August 22, 2016 a day that will never be mentioned in the history of the world, but this day set the tone for our blended family in the STICU at New Hanover Regional Medical Center. On this day, the day after Lindsay’s accident, a nurse asked that Lindsay’s parents come with her to a small waiting room to meet with her and Lindsay’s doctors. We walked in, all four of us, and the hospital staff attending looked at us, not with a puzzled look, but a surprised look. As we stood in this small room, a room that would end up being our room for the worst news any parent could ever hear and the most devastating decisions any parent would ever have to make. I felt the need to tell the nurses and the doctors, “Lindsay has four parents, and there will be no meetings, no discussions, and no decisions made unless all four parents are present.” This was so very important to me for one reason and one reason only, family. You never say the words “dysfunctional or blended” without them being followed up with the word family.
Family, “Kelli and Brett were as much a part of Lindsay’s life as Kellie and myself were when she passed away. Yes, Kellie and I were Lindsay biological parents, we brought her into this world, we raised her, and we watch her transform from an infant to a vibrant young woman. In the middle of this transformation, for Jarrett and Lindsay both, Kellie and I divorced. Was it easy, no, but when is divorce ever easy. It is hard on everyone, but you live through it, you carry on because of your children. You have to make to best of a bad situation for your children, you have to act like the adults that you are for your children. Your children have to feel like they are more important than who is getting the couch or the china, and Kellie and I tried our best to do just that. It was a long and hard road, but we figured it out. Communication and consistency were the two main factors in trying to keep Jarrett and Lindsay’s life as normal as possible. Was every conversation concerning the kids a ray of sunshine? I would be lying if I said it was, but somehow we always seemed to come to an agreement, a compromise, some type of plan that worked for all involved.
I want to go back to that room, the room where the staff had that look of surprise when we all walked in. I, at the time, did not understand why they seemed so surprised to see four people coming together for their child. I came to find out that this is not always the situation when there is a child of a blended family in the STICU. Anytime you put four completely different personalities, with a past, in the same room the outcome my not always be pleasant. We began to hear stories of how families would deny visitation of an ex-spouse, how families would argue and fight in the child’s room over who could be in the room. How life changing decisions were being made without the other parent being present because of a stack of papers some lawyer had stuffed in a file. This literally broke my heart, not that it could be broken anymore. That child lying in that hospital bed, weather it be Lindsay or any other child, did not ask to come into this world. They did not get to pick who their parents were going to be, they did not have a choice, but the parents in that blended family have a choice. They can chose to come together or they can chose to divide. Let me tell you from a long road of experience, coming together is probably the path less taken, reason why, because it is hard, it is painful, it takes work and it is filled with days you have to learn to pick your battles. Are we the the poster family for dysfunctionality, absolutely not. We have our rough moments, we have our disagreements and we have bumps in the road, but at the end of the day we work through them. We work through them for our children and ourselves, because like it or not, we are a family.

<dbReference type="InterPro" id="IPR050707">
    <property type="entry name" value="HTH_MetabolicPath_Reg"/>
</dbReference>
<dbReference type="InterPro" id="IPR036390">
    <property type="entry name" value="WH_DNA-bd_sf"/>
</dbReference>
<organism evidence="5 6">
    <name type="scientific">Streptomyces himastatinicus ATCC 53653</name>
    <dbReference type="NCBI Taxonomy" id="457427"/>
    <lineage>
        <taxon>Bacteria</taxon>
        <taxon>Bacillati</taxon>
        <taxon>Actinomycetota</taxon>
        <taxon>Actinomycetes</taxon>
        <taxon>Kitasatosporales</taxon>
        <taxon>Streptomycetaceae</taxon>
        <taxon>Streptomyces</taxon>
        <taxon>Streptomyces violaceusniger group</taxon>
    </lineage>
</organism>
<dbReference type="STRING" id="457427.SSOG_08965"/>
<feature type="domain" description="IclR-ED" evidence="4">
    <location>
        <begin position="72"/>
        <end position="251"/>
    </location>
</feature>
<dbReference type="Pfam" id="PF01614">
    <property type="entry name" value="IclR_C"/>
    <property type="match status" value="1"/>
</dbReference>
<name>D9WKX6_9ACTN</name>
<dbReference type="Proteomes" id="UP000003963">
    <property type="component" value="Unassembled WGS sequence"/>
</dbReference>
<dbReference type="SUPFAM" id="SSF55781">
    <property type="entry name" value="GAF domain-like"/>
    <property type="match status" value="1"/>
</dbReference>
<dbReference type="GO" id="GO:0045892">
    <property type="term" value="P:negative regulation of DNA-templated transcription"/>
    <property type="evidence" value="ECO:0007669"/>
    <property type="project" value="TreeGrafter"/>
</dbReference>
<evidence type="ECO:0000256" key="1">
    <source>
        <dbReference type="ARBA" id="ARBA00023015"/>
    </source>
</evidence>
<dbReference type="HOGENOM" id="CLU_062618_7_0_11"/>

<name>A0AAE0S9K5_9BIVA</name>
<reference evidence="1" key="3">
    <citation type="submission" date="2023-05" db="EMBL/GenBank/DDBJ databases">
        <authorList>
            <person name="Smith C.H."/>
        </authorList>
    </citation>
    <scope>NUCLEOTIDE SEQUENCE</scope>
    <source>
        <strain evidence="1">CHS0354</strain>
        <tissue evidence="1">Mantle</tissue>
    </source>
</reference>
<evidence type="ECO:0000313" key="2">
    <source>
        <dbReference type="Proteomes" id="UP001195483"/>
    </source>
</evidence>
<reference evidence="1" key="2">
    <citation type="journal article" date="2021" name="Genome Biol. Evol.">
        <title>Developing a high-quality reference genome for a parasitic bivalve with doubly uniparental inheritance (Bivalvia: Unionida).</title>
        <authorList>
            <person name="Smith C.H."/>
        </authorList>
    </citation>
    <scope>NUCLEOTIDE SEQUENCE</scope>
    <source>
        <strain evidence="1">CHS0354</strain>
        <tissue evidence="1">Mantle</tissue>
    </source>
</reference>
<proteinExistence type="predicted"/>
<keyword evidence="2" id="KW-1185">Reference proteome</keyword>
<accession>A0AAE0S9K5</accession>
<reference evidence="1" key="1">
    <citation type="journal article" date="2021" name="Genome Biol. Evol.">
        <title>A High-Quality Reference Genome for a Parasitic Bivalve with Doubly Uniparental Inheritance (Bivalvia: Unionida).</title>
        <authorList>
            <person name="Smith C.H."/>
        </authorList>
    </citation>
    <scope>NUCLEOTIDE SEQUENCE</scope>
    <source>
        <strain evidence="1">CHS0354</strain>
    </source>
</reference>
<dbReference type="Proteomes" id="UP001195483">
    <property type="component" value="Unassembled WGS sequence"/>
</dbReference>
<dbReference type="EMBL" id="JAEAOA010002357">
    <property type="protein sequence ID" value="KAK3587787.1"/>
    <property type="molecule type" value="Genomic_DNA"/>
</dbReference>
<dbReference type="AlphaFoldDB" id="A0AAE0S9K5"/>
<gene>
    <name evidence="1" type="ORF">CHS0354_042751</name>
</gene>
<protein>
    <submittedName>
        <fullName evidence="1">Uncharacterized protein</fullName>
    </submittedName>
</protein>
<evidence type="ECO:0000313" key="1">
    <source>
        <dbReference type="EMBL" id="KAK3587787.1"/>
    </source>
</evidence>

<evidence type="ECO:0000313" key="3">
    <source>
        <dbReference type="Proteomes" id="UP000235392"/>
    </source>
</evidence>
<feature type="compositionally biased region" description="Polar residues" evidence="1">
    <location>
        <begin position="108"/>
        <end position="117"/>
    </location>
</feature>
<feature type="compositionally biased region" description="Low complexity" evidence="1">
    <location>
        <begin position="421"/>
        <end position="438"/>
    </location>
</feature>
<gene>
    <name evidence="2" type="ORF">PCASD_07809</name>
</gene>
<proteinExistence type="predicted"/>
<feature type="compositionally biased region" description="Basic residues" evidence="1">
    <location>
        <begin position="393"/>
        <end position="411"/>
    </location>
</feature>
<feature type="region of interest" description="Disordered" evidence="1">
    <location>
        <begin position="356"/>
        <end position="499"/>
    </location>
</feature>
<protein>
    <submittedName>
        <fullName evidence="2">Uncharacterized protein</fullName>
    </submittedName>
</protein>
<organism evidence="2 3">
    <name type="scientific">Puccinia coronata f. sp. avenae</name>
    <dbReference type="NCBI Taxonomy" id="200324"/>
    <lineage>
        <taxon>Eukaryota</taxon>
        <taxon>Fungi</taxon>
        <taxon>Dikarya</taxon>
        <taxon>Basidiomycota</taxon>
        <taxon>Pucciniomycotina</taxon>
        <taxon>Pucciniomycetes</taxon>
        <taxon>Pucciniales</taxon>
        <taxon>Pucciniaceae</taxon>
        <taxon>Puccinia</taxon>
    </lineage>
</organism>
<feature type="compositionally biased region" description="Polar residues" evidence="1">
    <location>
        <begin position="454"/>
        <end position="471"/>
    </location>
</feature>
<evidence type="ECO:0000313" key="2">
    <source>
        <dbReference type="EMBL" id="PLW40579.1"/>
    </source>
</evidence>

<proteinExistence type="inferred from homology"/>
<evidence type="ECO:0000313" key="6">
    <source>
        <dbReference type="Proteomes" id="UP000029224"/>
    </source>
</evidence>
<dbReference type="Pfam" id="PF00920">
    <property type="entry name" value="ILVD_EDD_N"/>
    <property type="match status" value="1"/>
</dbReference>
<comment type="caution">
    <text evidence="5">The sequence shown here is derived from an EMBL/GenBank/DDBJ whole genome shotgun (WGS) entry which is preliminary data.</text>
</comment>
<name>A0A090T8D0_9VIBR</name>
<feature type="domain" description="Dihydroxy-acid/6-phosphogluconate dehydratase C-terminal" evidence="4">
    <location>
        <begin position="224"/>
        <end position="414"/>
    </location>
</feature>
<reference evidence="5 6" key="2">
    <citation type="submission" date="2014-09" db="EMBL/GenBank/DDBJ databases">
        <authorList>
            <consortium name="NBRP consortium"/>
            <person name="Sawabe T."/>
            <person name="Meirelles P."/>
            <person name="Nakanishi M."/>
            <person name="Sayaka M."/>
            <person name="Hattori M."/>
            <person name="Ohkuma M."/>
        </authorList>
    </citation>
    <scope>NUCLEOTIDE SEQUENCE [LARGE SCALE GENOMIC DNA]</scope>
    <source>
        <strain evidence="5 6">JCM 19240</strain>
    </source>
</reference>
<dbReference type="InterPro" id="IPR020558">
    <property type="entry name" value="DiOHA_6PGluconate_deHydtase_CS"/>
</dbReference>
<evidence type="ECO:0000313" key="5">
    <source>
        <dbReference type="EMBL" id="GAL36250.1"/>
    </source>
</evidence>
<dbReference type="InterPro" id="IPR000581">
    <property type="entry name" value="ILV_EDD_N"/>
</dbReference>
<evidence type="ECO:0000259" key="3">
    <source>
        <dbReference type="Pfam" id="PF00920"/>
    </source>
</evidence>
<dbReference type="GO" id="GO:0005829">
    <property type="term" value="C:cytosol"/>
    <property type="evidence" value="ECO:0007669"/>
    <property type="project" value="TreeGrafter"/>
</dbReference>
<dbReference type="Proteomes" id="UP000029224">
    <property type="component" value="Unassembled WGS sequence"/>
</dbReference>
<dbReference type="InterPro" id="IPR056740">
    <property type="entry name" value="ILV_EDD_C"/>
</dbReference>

If you are divorced parents, please do not wait until your child is graduating from high school, walking down the aisle, handing you your first grandchild or lying in a hospital bed clinging to life to start putting function in your dysfunction. Don’t wait until you are having to make life altering decision to leave your animosity, your grudges, your stack of legal documents at the door, start today. Put your pride aside, let your anger go, and take the first steps on the path of being a blended dysfunctional family. I understand there are families where there is no hope for this working blended family, but if there is one sign of hope, one ray of sunshine, one small chance, any open line of communication, use it, build on it, and start your way down the path less taken.
The bottom line, when you, as parents made the decision to bring a child into this world, it is no longer about you. It is about the infant, the toddler, the child, the teenager, the young adult, the parent of your grandchild, that you have and will continue to love and cherish until the day one of you breathes their last here on this earth. I have already been to this crossroad and believe me choosing the right path is so much easier when you are a functioning blended Family.
Thank you and God’s never ending blessing on my wife Kelli, Lindsay’s mom Kellie, her husband Brett and our son Jarrett.